Monday, September 27, 2010

Happy Hunting Ground

by fandorin


This little intermezzo from Heyday makes me think of my musical socialization.

Apart from the odd Beatles song and, in earlier childhood some E.L.O. (sic!), rock music didn’t play the first violin in my life. In fact, rock music didn’t play any violins at all. Rock music sat somewhere else, and I wouldn’t discover its magic before age 14. Not that I hated it. I just didn’t care. My heroes were (and are) Bach, Ravel, Dvor├ík, Beethoven and Sibelius. That was the stuff building inner worlds and galaxies, this is where i found unearthly power and amazing results of sonic thinking. Rock was fun, loved it on the radio, but I won’t have thought about putting a rock record on - except the White Album, Sgt. Pepper and The Best Of The Kinks.

Now most combinations of rock and the classical-romantic heritage I heard about not only sucked big time, but they were probably the most atrocious and ghoulish unholy aberrations of music you could encounter. And E.L.O. were even the best within the limits. It was nothing real. It was phony. I could hear the fake, the lies, the poses. Why should I listen to an ersatz orchestra when a recording of Mahler’s symphonies took me to places the fakers apparently had no idea about. Getting a rock band up with a supersized orchestra wasn’t necessarily a good idea, too. Theatralic guitar-banging. Circus. Novelty. And I hated how little of that huge realm of 1000 years of sonic invention was transferred to the planet of rock. We mostly get a camp and hyper-dramatically idea of operatic, incarnated at its worst but most influential in Frederick Bulsara from Zanzibar, or a fluffy carpet of background strings. Or, with “Y” as in “Yngwie”, we get . Or Sting’s puckered forehead in Thinker Pose, whenever he is on his Elizabethan trips, often resulting in Elizabethan tripe. Why did noone care about Debussy’s radical inventions of beauty, about Ravel’s art of orchestration, about Ligeti’s abilities to explore the universe he created by himself, about Mahler’s roaring depths!?

And that’s where Happy Hunting Ground comes into the picture.

I was totally flabbergasted.

Happy Hunting Ground’s extensive use of dynamic possibilities is blindingly amazing. I have no idea how this piece was developed. In HHG, band and orchestra merge seamlessly. The voices and guitars diving up and down, coming in coming out, the playing with sonic rooms, the two different blocks of sound juxtaposed. The ultra-fine orchestration (yearning guitar, golden Takamine jangle, almost sensual percussion textures, drums n bells - then before your very ears, the whole thing transfers into a kind of archaic dance, increasing and reducing intensity until a giant string rainbow breakthrough feels like the sun rising over Stonehenge....the feelings HHG evokes It’s like an arcadian smile, it’s like something very very old, mysterious. Listen to the pagan cro-magnon background vocals, the growling guitars, like animals purring, the saturated drums...it's so ALIVE!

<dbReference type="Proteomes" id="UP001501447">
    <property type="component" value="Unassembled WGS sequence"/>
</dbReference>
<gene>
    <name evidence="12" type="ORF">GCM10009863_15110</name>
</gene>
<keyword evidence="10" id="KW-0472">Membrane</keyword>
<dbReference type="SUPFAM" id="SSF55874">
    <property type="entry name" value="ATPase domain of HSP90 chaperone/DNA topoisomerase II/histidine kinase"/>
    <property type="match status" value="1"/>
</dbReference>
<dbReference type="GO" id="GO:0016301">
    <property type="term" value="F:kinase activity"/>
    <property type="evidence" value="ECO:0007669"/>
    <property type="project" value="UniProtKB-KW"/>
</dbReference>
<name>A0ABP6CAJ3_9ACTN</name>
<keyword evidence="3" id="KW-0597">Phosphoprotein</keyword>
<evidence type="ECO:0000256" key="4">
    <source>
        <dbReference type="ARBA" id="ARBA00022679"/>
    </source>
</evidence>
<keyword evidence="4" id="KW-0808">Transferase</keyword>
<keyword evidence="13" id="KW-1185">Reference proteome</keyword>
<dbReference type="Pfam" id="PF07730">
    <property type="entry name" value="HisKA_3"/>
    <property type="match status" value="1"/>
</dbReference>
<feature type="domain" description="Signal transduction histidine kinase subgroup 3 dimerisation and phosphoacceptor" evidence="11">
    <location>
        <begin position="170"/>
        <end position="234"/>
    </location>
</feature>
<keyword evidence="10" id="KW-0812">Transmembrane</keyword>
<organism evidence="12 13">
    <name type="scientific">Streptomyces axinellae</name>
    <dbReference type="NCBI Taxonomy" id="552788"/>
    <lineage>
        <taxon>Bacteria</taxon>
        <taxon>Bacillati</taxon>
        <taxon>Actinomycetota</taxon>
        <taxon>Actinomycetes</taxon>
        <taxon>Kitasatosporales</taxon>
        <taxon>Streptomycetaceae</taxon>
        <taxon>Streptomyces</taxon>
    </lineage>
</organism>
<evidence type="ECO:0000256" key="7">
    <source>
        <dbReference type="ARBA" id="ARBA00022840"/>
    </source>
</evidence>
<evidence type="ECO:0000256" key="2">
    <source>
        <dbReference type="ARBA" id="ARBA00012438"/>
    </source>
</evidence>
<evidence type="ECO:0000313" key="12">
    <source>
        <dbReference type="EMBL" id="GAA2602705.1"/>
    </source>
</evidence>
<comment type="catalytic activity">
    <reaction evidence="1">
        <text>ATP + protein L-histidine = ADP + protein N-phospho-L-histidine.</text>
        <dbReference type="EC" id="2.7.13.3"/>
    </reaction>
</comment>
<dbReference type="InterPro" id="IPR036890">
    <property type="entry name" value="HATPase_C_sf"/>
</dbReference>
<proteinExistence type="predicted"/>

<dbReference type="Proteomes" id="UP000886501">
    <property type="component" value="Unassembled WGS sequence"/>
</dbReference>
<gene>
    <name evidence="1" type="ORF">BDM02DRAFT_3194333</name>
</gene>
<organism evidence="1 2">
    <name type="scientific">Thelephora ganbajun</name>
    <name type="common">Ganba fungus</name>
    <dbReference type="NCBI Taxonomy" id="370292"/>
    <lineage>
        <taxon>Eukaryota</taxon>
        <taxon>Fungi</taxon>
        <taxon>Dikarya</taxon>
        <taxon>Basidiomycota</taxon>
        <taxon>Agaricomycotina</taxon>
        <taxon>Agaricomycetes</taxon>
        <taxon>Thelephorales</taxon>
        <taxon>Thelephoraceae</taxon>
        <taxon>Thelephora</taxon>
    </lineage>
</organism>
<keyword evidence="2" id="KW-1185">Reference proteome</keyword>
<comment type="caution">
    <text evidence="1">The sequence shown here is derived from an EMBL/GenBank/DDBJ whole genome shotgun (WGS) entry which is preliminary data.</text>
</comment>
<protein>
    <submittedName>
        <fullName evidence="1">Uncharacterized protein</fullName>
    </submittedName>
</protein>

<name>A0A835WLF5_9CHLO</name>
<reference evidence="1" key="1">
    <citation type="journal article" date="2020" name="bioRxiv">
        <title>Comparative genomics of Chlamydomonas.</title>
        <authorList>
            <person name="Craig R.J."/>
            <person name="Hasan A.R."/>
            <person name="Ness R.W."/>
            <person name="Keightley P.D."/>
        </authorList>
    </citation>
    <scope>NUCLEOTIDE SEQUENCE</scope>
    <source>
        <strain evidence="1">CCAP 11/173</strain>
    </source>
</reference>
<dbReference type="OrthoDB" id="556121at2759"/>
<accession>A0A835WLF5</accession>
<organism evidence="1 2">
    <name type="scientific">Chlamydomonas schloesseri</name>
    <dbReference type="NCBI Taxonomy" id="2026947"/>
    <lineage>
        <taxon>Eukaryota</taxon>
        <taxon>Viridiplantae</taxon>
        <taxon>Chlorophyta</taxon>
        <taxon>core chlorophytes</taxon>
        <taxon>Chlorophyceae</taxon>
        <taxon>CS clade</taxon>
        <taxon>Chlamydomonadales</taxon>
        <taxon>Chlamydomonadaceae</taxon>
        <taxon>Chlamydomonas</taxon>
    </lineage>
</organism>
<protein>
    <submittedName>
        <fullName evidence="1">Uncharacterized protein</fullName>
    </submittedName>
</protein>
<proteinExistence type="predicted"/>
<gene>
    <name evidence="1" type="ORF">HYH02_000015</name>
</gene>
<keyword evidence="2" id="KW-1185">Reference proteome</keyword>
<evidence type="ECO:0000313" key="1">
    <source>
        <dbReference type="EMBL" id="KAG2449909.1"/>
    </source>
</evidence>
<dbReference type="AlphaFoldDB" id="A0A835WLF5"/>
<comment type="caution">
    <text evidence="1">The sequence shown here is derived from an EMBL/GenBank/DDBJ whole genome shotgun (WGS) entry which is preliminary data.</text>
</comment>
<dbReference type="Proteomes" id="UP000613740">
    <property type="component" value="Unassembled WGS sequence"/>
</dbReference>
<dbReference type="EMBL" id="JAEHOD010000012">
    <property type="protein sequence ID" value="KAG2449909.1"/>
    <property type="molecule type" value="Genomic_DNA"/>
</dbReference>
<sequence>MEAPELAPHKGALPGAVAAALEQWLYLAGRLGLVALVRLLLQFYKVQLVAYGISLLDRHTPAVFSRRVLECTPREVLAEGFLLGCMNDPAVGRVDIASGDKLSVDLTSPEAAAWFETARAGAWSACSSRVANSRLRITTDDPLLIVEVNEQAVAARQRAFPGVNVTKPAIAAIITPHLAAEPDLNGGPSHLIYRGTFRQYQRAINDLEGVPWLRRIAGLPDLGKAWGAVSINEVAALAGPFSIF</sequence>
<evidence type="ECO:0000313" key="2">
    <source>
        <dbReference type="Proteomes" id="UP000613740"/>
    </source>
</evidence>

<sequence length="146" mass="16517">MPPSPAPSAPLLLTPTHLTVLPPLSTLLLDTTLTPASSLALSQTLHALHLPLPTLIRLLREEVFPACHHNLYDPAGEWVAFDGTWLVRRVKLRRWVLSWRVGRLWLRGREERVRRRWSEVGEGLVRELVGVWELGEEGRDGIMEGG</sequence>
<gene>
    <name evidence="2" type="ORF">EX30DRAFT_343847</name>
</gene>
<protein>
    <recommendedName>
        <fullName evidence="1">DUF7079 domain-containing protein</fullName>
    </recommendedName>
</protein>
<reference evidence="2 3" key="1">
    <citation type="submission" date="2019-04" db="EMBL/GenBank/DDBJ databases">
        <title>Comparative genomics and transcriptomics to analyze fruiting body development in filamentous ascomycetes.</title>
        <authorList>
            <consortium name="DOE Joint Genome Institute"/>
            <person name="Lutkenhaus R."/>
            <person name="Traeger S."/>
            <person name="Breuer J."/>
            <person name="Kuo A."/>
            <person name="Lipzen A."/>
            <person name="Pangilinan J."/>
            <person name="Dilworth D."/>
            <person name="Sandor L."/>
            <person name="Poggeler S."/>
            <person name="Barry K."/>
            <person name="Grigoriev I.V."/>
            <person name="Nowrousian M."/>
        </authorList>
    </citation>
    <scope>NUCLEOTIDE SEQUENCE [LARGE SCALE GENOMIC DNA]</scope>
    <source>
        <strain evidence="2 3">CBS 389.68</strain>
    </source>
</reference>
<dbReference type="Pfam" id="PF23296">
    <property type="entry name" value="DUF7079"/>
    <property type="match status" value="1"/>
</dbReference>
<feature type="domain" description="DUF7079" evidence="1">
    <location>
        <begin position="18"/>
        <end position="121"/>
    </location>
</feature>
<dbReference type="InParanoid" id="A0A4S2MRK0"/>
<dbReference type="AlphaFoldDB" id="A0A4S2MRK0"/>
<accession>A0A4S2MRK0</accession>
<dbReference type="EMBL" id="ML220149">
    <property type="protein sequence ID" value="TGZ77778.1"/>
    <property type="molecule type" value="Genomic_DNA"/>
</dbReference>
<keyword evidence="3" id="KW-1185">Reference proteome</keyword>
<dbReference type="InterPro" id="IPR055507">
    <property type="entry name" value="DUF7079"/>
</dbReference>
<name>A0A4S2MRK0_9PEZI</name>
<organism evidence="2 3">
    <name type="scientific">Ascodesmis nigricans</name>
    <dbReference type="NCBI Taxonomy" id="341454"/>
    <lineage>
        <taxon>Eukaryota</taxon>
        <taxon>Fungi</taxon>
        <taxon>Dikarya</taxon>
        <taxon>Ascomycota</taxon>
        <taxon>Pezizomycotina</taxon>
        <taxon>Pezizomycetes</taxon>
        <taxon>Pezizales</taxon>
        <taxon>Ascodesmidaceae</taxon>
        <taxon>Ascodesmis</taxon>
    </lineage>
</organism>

They are uniting in a musical place rarely visited. Traces and lost images from this wonderland do appear - I can hear them in “Day 5”, “A New Season”...and I always get that feeling of having lost this weird little wonderland somewhere in the past. The spirit of the Happy Hunting Ground also dwells in Talk Talk’s “Spirit of Eden” and “Laughing Stock” (not the worst places to live).

Still, there is nothing like driving through the snowy Alps with Happy Hunting Ground...well...”blaring” from the speakers. And when I listened to it, age 15, the rock n the romantic/impressionistic were united - even if only for 5 minutes.

2 comments:

Anonymous said...

nice one
a real compliment
sk

snorkelhound said...

good review, Fandorin. Quite primal with high resonance and no words getting in the way...the song, that is. J